In Chapter 5, I discussed the core concepts of the TControl class and its derived classes in the VCL and VisualCLX libraries. Then, I provided a rapid tour of the key controls you can use to build a user interface, including editing components, lists, range selectors, and more. This chapter discusses other controls used to define the overall design of a form, such as the PageControl and TabControl. After these components, I'll introduce toolbars and status bars, including some slightly advanced features. This will give you the foundation material for the rest of the chapter, which covers actions and the Action Manager architecture.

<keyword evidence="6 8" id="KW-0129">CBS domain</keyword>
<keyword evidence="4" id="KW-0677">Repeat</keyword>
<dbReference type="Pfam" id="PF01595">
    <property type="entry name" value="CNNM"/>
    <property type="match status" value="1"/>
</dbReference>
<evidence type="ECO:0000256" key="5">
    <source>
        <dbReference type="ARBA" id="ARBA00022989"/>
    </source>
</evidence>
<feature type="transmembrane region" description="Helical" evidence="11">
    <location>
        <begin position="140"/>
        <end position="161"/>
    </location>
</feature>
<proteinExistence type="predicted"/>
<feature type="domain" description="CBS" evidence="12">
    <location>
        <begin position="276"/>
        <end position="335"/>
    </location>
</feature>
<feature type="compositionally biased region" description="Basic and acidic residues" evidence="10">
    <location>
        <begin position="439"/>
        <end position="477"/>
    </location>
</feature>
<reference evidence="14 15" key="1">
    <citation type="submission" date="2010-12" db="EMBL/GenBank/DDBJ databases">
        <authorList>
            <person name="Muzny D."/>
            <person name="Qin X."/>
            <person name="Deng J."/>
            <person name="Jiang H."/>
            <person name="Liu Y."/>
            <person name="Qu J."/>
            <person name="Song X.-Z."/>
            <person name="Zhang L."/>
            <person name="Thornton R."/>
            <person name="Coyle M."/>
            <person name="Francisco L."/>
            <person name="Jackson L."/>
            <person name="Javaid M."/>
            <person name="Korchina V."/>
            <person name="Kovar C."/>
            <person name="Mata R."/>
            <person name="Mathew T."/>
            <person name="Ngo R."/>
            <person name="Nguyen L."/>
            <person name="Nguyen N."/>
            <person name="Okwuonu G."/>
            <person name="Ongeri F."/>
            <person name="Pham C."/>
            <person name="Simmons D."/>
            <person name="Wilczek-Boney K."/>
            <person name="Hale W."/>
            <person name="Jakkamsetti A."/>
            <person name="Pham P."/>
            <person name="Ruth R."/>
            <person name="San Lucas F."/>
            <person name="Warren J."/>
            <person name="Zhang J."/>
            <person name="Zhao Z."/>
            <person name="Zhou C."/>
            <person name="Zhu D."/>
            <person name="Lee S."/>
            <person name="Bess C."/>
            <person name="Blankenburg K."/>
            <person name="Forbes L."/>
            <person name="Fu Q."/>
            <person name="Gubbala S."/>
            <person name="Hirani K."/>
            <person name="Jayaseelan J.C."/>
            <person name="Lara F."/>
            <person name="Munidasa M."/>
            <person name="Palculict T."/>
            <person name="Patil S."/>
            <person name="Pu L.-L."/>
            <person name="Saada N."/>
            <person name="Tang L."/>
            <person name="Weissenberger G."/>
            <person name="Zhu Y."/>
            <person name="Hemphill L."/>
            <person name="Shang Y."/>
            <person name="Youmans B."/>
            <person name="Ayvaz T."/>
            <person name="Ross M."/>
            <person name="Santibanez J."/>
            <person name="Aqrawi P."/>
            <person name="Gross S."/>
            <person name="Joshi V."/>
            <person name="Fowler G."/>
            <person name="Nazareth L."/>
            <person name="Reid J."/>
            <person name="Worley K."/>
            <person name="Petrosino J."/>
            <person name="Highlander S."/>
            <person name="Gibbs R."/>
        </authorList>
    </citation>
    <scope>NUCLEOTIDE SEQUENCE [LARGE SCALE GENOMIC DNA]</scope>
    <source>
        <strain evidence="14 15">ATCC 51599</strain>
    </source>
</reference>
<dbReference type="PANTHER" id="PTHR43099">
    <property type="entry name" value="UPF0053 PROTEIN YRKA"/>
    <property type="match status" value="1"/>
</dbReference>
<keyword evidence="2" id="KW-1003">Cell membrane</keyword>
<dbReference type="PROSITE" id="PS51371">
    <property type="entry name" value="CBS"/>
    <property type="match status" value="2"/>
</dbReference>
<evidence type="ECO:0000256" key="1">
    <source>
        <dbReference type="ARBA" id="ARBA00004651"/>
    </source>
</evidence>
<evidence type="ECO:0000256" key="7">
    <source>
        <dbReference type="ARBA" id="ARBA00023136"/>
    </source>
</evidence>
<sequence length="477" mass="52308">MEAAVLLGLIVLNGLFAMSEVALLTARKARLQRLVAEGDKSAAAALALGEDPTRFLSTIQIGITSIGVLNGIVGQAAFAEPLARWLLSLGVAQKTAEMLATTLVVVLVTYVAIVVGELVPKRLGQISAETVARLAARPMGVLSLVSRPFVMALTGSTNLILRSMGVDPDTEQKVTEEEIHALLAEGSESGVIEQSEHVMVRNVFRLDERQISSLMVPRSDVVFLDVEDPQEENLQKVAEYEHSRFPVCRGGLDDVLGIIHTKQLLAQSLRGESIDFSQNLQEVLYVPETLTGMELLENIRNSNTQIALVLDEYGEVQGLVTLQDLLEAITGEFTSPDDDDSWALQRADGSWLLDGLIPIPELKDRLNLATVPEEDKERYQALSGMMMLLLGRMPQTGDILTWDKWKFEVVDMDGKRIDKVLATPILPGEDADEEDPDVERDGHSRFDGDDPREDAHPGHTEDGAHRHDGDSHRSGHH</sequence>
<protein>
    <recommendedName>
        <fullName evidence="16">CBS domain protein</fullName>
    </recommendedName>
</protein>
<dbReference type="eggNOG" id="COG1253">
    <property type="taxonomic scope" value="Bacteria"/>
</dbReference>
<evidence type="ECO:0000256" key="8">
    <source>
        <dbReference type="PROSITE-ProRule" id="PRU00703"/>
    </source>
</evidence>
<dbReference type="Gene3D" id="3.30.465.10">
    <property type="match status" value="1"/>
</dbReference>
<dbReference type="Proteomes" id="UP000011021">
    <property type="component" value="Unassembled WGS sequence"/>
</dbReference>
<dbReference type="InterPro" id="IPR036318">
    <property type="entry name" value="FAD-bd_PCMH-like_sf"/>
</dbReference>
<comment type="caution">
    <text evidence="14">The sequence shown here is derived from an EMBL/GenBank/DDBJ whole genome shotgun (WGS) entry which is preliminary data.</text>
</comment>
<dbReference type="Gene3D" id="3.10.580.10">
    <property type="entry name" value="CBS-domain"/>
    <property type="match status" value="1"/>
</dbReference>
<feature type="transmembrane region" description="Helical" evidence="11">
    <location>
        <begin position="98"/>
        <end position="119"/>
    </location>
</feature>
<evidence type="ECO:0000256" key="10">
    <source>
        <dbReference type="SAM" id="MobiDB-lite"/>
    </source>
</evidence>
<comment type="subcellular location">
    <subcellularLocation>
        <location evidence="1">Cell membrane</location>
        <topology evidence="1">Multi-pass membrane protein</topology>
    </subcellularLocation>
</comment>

Modern Windows applications usually have multiple ways of giving a command, including menu items, toolbar buttons, shortcut menus, and so on. To separate the actual commands a user can give from their multiple representations in the user interface, Delphi uses the concept of actions. In recent Delphi versions, this architecture has been extended to make the construction of the user interface on top of actions totally visual. You can now also let program users customize this interface easily, as is true in many professional programs. Finally, Delphi 7 adds to the visual controls supporting the Action Manager architecture a better and more modern UI, supporting the XP look and feel. On Windows XP, you can create applications that adapt themselves to the active theme, thanks to a lot of new internal VCL code.